Earlier this week, the government of Ontario released its 2017 Long-Term Energy Plan (LTEP), which focuses on energy affordability, innovation and customer choice.
The LTEP specifically identified the province’s plan for hydroelectricity saying, “most of Ontario’s supply of renewable energy continues to come from the province’s hydroelectric facilities, which provided 23% of Ontario’s total generation in 2015.”
Ontario has about 8,800 MW of installed hydroelectric capacity.
The report said assessments over the years, including the Ontario Waterpower Association’s November 2013 Northern Hydro Assessment – Waterpower Potential in the Far North of Ontario, have identified significant remaining waterpower potential in the province. These potential resources are mostly concentrated in Northern Ontario and major transmission enhancements would be required to effectively contribute to Ontario’s electricity supply.
Additional information in the LTEP related to hydroelectricity addresses existing facilities, pumped storage and hydropower’s longevity.
“There is an opportunity to get more from existing waterpower assets, including increasing their operational flexibility. The performance of older hydroelectric projects can be improved by using new, more efficient turbines,” according to the report. “With the growing need for flexibility in our electricity system, Ontario’s pumped storage potential could also play an important role in the provision of services that ensure the electricity system operates reliably.”
In February, Ontario Power Generation completed refurbishment of the reservoir at its 174-MW Sir Adam Beck Pump Generation Station and says the work “will ensure carbon-free electricity for another 50 years or more.”
When estimating capacity, the LTEP said contracts for over 4,800 MW of wind energy, 2,100 MW of solar energy, and 1,200 MW of hydroelectric generation will expire between 2026 and 2035, with most expiring after 2030.
While wind and solar contracts last for 20 years and hydroelectric contracts for 40 years, wind turbines and photovoltaic panels are often able to still generate electricity after their contracts expire, and from experience it is known that hydroelectric facilities can operate for as long as a century.
First Nations inclusion
According to the LTEP, the following indicates First Nations are an integral part of the energy process in Ontario:
- First Nations and Métis are now leading or partnering on over 600 wind, solar and hydroelectric generation projects across Ontario, accounting for over 2,200 MW of clean energy capacity;
- First Nations lead, or are partners with, transmission companies on several major transmission lines; and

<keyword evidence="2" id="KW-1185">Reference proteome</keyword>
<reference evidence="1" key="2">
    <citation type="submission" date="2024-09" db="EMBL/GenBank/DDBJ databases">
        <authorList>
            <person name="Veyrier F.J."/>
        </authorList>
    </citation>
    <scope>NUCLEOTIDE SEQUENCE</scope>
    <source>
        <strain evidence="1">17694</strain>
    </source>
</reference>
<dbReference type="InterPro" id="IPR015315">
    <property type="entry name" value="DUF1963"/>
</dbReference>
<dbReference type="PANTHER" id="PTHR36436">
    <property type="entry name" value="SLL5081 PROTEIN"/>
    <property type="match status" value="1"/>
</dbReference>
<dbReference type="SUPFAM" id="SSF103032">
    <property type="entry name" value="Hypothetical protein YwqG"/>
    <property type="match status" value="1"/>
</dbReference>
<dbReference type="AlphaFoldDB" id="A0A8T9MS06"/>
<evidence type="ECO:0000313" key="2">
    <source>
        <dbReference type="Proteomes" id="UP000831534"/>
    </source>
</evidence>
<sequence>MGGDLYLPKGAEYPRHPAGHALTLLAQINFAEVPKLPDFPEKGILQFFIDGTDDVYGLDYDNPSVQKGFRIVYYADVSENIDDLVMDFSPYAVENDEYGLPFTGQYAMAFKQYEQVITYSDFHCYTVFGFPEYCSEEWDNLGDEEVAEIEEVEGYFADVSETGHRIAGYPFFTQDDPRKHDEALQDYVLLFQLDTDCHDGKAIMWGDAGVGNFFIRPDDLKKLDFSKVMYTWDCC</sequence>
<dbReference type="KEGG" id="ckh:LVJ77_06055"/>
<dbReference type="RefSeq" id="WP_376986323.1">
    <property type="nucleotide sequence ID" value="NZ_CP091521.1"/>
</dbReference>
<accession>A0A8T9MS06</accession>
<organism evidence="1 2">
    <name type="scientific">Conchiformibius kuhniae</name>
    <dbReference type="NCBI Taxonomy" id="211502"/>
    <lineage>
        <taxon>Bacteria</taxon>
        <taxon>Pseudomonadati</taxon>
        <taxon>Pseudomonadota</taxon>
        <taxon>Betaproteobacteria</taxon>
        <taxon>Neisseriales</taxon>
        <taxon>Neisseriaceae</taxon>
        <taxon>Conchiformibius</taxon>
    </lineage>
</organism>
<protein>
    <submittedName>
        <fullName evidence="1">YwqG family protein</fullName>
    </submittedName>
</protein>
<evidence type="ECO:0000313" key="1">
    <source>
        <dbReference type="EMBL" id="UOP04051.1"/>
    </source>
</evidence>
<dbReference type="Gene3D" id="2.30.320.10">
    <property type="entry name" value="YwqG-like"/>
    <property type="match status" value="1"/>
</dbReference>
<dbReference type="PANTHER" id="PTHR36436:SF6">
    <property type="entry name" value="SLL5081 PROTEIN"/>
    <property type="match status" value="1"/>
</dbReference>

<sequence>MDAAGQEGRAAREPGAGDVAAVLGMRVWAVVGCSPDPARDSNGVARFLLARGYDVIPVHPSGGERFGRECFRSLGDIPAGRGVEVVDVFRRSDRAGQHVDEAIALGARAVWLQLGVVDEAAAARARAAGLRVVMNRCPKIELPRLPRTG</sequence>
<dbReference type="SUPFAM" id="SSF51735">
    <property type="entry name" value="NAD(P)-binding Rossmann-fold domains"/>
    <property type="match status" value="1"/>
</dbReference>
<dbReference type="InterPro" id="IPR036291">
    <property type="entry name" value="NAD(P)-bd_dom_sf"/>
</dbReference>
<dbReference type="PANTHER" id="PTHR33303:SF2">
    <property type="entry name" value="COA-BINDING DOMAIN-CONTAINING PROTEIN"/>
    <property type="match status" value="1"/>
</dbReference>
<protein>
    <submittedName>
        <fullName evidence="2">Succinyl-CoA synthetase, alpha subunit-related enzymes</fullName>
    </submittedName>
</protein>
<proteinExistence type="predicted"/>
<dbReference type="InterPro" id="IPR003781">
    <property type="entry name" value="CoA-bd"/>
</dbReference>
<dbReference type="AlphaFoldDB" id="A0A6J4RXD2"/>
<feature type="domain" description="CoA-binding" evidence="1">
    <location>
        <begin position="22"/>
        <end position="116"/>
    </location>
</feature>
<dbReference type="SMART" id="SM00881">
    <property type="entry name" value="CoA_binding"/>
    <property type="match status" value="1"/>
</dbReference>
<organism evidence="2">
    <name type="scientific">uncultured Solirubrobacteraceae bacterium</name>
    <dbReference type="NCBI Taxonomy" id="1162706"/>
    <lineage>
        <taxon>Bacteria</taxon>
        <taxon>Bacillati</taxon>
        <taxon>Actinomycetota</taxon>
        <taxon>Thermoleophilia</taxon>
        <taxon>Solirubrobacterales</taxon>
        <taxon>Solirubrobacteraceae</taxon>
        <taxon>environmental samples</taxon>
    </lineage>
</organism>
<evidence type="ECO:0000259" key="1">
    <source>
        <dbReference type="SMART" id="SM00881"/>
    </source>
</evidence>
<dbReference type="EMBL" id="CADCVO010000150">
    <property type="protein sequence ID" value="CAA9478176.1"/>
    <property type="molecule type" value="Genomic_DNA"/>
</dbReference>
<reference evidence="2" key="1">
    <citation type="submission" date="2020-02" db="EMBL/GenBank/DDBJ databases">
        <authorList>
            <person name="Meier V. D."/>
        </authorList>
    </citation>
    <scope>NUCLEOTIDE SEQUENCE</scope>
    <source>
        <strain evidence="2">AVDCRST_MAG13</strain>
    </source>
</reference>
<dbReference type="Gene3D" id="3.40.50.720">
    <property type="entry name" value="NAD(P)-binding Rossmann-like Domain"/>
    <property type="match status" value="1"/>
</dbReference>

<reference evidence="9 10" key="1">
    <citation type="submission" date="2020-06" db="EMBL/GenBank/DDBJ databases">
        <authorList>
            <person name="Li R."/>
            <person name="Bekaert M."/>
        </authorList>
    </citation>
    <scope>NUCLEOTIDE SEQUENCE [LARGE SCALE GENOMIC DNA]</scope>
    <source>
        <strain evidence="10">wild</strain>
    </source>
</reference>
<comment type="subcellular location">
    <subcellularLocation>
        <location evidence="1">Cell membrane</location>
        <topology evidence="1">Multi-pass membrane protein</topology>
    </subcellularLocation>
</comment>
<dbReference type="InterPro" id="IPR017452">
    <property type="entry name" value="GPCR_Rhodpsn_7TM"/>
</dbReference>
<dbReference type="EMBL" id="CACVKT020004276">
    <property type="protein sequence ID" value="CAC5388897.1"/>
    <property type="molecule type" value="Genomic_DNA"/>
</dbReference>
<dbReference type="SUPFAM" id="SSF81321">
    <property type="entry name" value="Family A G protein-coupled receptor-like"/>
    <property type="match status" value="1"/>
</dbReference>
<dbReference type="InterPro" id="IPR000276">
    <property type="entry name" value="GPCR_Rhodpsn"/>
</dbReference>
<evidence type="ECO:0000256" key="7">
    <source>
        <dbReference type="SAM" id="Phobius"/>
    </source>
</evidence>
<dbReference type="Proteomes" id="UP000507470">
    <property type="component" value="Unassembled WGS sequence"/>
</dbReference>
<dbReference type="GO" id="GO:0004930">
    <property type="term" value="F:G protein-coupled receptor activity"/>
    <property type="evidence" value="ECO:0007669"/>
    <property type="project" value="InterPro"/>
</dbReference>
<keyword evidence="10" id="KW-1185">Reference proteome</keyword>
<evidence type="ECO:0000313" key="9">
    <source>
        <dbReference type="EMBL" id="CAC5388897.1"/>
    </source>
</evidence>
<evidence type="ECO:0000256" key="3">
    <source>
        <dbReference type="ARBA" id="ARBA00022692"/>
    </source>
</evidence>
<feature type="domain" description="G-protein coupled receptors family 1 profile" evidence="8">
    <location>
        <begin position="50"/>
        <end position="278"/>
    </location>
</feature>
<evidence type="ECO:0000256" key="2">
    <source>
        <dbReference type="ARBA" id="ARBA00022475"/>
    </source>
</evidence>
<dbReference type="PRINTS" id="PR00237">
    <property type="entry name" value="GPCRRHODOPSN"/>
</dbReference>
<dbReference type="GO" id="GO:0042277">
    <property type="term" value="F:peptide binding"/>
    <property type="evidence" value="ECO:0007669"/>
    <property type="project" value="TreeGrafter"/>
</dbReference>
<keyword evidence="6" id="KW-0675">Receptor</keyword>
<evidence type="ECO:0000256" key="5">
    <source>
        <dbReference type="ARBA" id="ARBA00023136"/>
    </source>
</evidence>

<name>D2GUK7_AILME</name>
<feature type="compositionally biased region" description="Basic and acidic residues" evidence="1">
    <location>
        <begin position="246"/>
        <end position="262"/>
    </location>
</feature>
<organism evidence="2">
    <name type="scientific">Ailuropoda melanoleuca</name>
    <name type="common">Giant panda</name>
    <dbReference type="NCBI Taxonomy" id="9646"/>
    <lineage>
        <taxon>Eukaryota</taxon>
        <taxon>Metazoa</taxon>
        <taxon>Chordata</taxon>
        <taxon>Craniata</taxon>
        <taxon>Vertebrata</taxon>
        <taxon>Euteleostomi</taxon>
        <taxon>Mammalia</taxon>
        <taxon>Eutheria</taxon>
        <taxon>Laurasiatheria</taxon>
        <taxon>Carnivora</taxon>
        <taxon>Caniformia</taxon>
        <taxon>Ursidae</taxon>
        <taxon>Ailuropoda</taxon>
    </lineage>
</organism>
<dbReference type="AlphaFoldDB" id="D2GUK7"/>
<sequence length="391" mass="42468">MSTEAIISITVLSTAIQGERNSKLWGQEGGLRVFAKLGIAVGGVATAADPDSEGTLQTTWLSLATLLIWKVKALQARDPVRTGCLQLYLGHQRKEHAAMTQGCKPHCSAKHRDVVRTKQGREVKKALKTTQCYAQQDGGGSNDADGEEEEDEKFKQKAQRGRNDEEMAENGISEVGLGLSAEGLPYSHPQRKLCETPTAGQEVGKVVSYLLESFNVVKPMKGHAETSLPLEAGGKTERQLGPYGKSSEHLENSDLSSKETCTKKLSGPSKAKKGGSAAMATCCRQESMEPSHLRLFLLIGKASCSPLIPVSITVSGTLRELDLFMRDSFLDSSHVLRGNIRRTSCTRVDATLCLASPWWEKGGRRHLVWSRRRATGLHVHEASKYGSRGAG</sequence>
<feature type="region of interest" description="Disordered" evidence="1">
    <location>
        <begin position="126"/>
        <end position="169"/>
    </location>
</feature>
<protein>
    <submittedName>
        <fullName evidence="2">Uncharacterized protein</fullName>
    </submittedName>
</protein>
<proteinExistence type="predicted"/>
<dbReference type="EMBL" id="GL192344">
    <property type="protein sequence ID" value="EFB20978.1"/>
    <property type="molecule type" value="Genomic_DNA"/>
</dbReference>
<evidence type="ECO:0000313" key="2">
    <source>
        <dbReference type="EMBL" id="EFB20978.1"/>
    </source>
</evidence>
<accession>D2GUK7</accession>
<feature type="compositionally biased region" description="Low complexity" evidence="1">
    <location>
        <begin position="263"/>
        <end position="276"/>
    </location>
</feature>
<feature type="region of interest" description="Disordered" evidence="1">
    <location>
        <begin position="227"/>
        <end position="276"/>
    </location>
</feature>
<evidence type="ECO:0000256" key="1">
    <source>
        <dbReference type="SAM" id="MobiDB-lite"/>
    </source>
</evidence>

- Nearly 100 First Nations are participating in the Independent Electricity System Operator’s Aboriginal Community Energy Plan program. These community-led energy plans assess a community’s current energy needs and priorities and explore options for conservation and renewable energy.
As of July 1, 2017, Ontario’s Fair Hydro Plan reduced electricity bills by 25% on average for residential consumers and as many as 500,00 small businesses and farms across the province. As part of the plan, any increases to bills will be held to the rate of inflation for four years.
Following this, the 2017 LTEP confirms that electricity prices are forecast to remain below the level projected in the 2013 LTEP.
In March, HydroWorld.com reported Ontario Premier, Kathleen Wynne, announced how her administration would reduce residential electricity rates by 25%.
“The cut will go to all households that pay for electricity,” she said. “There will be no asterisks, no loopholes and no exceptions,” Wynne said. “Our plan will lower electricity bills by 25% on average for all residential consumers in the province. And for those living in rural communities or with low incomes, the break will be even greater.
“In addition, this rate relief is designed to last. After we bring bills down by 25% we will hold them there with rates rising only with inflation – or roughly 2% – for at least four years.”
Wynne said the reduction is the largest electricity rate cut in the history of Ontario.
In 2013, HydroWorld.com published an in-depth article on the main points within the 2013 LTEP, one which was on pending decisions on nuclear rebuild and the achievement of conservation objectives, the capacity gap to be addressed may range between 2,000 and 6,000 MW. In addressing the projected need for electricity, the government is looking at all options for designing a portfolio that continues to meet economic, environmental and energy needs.
According to the 2017 LTEP, in 2016 Ontario’s electricity system was 90% free of greenhouse gases that cause climate change.
To learn information on all of the initiatives discussed and Ontario’s plan for its overall power portfolio going forward, click on: 2017 Long-Term Energy Plan.